Know about the gestational hypertension diet

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gestational hypertension diet

Hypertension is a silent killer disease that has become common among all age groups. Untimely food, junk food, less exercise, bad habit, stress at the office and work, improper rest, all these can contribute to hypertension. Hypertension is common during the gestational period and is known as Gestational hypertension or pregnancy-induced hypertension (PIH). Gestational hypertension diet can help to control high blood pressure.

Gestational hypertension is a condition characterized with high blood pressure during pregnancy. Gestational hypertension may lead to a series of conditions called preeclampsia that is referred to as toxemia. Hypertension during pregnancy affects around 6-8% of pregnant women.

Relationship between diabetes and hypertension

Following are the common types of gestational hypertension:

  • Chronic Hypertension can affect women with high blood pressure (above 140/90) before pregnancy, early in pregnancy (before 20 weeks) or continue to have it after delivery.
  • Gestational Hypertension can develop after week 20 in pregnancy and gets back to normal after delivery.
  • Both the chronic hypertension and gestational hypertension can lead to the severe condition of Preeclampsia after week 20 of pregnancy. Symptoms may include high blood pressure and protein in the urine. This can cause serious complications for both mother and baby if not treated instantly.

Proper diet will ensure the growth of the baby and may prevent progression of pregnancy-induced hypertension (PIH).

Calcium is often found in dairy foods such as milk, yogurt and cheese. It plays an important role in the body, by helping to form and maintain bones and teeth as well as helps the heart to maintain a normal beat. Calcium helps the body in blood clotting, sending and receiving nerve signals and releasing hormones. A pregnant woman needs at least 1,300 milligrams of calcium per day to develop the baby’s bones and maintain her own body’s functions.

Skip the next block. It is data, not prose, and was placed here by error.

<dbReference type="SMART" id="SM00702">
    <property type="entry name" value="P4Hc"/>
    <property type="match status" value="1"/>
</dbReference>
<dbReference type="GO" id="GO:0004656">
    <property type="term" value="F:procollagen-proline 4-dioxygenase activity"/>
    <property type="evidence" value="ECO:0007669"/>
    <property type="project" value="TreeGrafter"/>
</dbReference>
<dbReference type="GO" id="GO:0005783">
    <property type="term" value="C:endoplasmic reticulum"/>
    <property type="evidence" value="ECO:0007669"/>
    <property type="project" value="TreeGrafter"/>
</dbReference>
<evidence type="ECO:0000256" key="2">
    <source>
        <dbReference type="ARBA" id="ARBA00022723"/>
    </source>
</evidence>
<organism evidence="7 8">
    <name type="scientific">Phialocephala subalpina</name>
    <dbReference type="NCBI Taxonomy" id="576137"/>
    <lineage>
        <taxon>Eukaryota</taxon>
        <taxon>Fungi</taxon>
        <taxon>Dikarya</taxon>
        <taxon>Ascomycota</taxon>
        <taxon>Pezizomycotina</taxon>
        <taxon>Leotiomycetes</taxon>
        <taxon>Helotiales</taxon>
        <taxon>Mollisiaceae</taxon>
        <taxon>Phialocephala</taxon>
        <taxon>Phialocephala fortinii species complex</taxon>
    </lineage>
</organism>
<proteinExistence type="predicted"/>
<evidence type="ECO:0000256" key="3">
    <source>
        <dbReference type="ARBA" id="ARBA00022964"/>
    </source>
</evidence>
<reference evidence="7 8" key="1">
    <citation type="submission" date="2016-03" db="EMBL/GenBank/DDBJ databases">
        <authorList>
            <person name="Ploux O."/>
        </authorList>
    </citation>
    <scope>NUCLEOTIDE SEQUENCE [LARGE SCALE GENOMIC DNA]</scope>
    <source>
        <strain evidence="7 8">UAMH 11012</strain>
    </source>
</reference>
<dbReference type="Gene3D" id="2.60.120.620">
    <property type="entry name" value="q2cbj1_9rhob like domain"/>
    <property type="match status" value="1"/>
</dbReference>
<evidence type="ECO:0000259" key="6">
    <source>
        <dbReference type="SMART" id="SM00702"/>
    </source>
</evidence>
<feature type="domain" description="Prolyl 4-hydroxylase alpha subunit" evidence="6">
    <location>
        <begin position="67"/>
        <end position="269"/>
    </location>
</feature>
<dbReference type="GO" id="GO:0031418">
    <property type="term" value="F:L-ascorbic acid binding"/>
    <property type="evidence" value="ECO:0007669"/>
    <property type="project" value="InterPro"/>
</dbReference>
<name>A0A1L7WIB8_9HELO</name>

Sodium-restricted diet is not that effective while treating or preventing mild pregnancy-induced hypertension. If you are experiencing edema, limiting salt intake to 2 grams per day may help to reduce swelling.

During gestational hypertension, women should consume carbohydrates that consist of 50 percent to 65 percent of total calories, 71 grams of protein per day or 1 gram of protein per kilogram of body weight. Remaining 20 percent to 30 percent of your daily calories should consist of fat.

Know more about the complications of hypertension

Women are more susceptible to food-borne illness, during pregnancy. Avoid foods that are suspected to be contaminated with Listeria, such as soft cheeses including brie, feta and Mexican soft cheese and deli meats. Listeria is a bacteria that may cause fetal death or premature labor. Pregnant woman should avoid raw or under-cooked eggs, meat, poultry and fish to prevent salmonella. They should not consume fish which are high in mercury, like shark, swordfish and mackerel. Mercury can harm the baby’s developing nervous system. Unpasteurized juices and raw sprouts can also develop food-borne illness.

Dietary Guidelines for gestational hypertension:

• Small and frequent meals.

• Avoid fasting or missing any meal.

• Include a variety of foods to get all the nutrients.

• Preferable to use low fat or skimmed milk (0.3% fat).

• Include plenty of green leafy vegetables.

• Fruits like oranges, sweet limes, watermelon, musk melon, pears, guavas, figs, apples and plums can be consumed.

• Eat and drink at least 4 servings of calcium rich foods like dairy products like milk, paneer, curd, soya milk, whole pulses, whole cereals, green leafy vegetables.

• Eat at least one source of vitamin A like carrots, egg, pumpkins, spinach, green leafy vegetables.

• Iron rich green leafy vegetables, rice flakes, cauliflower, amaranth, mint, soy bean, roasted bengal gram, moth beans, cowpea, ragi malt etc., to be included in the diet.

• Snack time eat whole grams like channa, lobia, moong, rajmah either boiled, steamed or sprouted.

• Drink Plenty of water.

• Non-vegetarians should include a boiled egg.

• Consume potassium rich foods like ragi, wheat, bengal gram, cow pea, moong, peas, redgram. colocasia, coconut meal, coriander seeds, fenugreek seeds, musambi, apricots, cherries, musk melon etc.

By Premji